Generally, you want to check if there’s another addEventListener that’s preventing the propagation of the event (using event.stopPropagation() or event.stopImmediatePropagation()), then the click event may not be triggered.

5. The element is not interactive and will not accept addEventListener

The addEventListener does not accept all HTML elements. It only accepts elements that support interactive events. For example, <span> tags and <div> tags don’t inherently respond to click events unless they have a tabindex or explicit role attribute indicating they should be interactive.

In HTML, only certain elements are naturally interactive and can receive focus (and subsequently, certain events).

For example, anchor (<a>), button (<button>), and input (<input>) elements are naturally interactive, meaning they can be focused on and clicked. They can naturally receive ‘click’ events, keyboard events like ‘keypress’, ‘keydown’, ‘keyup’, etc.

Non-interactive elements like <param>, <head>, <title>, <script>, <track>, <code>, etc., are not naturally focusable or interactive. They do not naturally receive these same events.

6. Fix other Javascript errors on the page

If you have other JavaScript errors prior to the addEventListener in your code, they could be stopping your script from executing further, including the part where you add the event listener.

JavaScript will stop executing code at the point where it encounters an unhandled error.

Generally, I would look at the browser console to see if theres any errors that pops up. Make sure to fix those errors first.

Somethings that tripped me up in the past includes:

  • Not matching opening and closing brackets
  • Incorrect variable or function names (JavaScript is case-sensitive)
  • Accessing a variable that has not been defined
  • Trying to access properties or methods on null or undefined - could be result of failed CORS or AJAX calls.

Keep in mind that the order of the scripts in your HTML file matters.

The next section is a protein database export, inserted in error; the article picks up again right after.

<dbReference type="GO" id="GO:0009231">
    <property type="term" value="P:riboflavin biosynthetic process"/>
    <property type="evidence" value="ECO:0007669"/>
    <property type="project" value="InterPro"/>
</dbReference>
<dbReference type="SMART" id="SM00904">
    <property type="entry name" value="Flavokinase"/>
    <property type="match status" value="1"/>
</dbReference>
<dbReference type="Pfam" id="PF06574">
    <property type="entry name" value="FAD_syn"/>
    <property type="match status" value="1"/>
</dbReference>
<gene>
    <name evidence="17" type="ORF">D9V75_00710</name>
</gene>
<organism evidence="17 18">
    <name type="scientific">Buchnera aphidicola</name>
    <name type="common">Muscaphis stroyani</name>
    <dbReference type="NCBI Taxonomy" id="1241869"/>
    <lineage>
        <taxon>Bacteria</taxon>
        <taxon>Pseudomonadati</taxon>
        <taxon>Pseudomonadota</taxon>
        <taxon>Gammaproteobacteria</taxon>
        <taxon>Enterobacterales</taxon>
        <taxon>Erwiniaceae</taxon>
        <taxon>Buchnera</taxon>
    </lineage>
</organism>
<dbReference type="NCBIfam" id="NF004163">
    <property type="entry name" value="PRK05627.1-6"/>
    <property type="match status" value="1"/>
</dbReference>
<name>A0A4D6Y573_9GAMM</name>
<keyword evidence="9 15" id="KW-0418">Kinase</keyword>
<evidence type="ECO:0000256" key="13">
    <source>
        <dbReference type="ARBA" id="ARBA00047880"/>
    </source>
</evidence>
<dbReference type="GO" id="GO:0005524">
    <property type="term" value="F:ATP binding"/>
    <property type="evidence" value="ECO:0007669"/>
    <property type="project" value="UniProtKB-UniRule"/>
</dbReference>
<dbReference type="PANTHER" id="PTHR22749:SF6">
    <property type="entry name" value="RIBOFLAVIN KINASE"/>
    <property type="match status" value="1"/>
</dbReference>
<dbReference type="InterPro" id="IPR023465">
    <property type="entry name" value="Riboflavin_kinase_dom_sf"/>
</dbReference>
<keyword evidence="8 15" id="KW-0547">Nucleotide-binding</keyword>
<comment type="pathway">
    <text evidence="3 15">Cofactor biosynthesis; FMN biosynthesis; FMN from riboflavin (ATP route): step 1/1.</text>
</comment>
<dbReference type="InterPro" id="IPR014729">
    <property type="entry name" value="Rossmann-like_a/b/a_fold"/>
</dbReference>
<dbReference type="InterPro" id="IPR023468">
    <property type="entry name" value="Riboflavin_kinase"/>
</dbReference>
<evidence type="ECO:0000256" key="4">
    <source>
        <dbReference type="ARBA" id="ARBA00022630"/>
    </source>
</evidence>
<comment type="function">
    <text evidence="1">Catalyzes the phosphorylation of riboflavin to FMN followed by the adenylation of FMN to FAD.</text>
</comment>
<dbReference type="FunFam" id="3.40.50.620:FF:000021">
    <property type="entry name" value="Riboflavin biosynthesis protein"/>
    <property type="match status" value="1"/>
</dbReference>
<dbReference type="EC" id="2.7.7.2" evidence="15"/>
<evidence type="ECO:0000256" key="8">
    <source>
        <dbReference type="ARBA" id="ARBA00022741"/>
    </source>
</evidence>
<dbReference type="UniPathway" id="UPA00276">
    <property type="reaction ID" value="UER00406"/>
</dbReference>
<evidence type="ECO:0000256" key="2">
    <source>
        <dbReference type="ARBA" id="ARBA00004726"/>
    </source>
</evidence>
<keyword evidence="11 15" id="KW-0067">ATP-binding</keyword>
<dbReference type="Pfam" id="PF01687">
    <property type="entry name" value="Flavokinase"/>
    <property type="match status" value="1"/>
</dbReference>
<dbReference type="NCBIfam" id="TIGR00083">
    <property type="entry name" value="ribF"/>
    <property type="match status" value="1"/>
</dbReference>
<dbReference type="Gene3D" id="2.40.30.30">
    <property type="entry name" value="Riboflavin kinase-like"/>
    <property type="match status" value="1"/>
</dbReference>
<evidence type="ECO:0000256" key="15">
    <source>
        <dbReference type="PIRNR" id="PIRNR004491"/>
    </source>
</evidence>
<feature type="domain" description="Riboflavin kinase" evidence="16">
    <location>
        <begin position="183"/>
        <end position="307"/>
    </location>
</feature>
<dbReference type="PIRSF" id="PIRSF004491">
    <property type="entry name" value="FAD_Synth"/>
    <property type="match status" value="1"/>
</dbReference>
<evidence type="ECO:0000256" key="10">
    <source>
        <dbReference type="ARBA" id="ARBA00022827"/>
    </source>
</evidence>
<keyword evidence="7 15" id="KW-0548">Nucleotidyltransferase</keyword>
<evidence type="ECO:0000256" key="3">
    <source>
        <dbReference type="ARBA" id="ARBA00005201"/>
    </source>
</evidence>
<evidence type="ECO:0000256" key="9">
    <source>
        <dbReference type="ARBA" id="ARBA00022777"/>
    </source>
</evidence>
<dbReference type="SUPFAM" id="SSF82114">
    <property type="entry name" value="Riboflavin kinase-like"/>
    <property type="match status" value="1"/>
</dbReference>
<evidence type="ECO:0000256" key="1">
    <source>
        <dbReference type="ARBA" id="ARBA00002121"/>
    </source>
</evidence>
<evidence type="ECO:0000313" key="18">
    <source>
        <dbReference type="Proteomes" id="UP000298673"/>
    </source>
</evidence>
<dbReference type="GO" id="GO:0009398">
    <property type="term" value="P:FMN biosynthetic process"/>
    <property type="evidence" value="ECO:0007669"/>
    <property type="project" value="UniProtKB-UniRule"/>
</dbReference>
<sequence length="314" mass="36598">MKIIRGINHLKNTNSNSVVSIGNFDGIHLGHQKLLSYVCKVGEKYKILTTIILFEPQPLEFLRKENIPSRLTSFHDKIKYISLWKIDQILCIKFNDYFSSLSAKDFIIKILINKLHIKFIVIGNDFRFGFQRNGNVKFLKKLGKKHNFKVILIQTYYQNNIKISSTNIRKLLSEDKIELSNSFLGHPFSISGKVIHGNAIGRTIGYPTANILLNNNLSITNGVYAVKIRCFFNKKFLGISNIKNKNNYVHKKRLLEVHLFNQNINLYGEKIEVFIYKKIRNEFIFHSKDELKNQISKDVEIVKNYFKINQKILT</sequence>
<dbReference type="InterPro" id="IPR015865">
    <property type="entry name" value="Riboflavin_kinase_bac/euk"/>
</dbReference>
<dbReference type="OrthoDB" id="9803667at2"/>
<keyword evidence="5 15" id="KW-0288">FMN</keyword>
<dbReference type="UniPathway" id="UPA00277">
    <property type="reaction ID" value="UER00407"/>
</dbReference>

Make sure that any dependencies (like libraries or other custom scripts) are loaded before your script.

Also, ensure your DOM elements are loaded before trying to access them by running your code inside a DOMContentLoaded event handler, or by placing your script tags right before the closing tag.

Browser compatibility

  • IE<=8 instead only supports the proprietary .attachEvent() method. It also does not support the capture phase of DOM event dispatch; it only supports event bubbling.

  • The useCapture parameter is non-optional and must be provided. Future versions made it optional, with a default value of false.

Tips for using addEventListener

  • When you are using anonymous functions to as handlers, keep in mind of memory issues. Repeatedly assigning a anonymous function to the same element will cause memory to blow out since Javascript will treat these functions differently.
  • Make sure you also use the “removeEventListener” where possible. This way we do not have so many handlers hanging around and slowing down your app.
  • addEventListener is the recommended way to handle events for HTML elements due to its wide support and ability to remove handlers when not needed. Other options include the “onclick” handlers, but not generally recommended!


In this post we went over the reasons why addEventListener click not working on your website. There are multiple reasons why addEventListener could not be working and we can use the following checklist to troubleshoot:

  1. Make sure the element does exist at script execution - this can trip you up since you are attaching to a null object.
  2. Verify that your target selector is correct - it needs to be a HTML element that accepts interactive events
  3. Check the syntax for addEventListener - the “type” is case sensitive, and “handler” must be a function reference
  4. Check that your handler is not being prevented by another code
  5. Make sure that the element is interactive and will accept addEventListener events
  6. Fix other Javascript errors on the page

👋 About the Author

G'day! I am Huy a software engineer based in Australia. I have been creating design-centered software for the last 10 years both professionally and as a passion.

My aim to share what I have learnt with you! (and to help me remember 😅)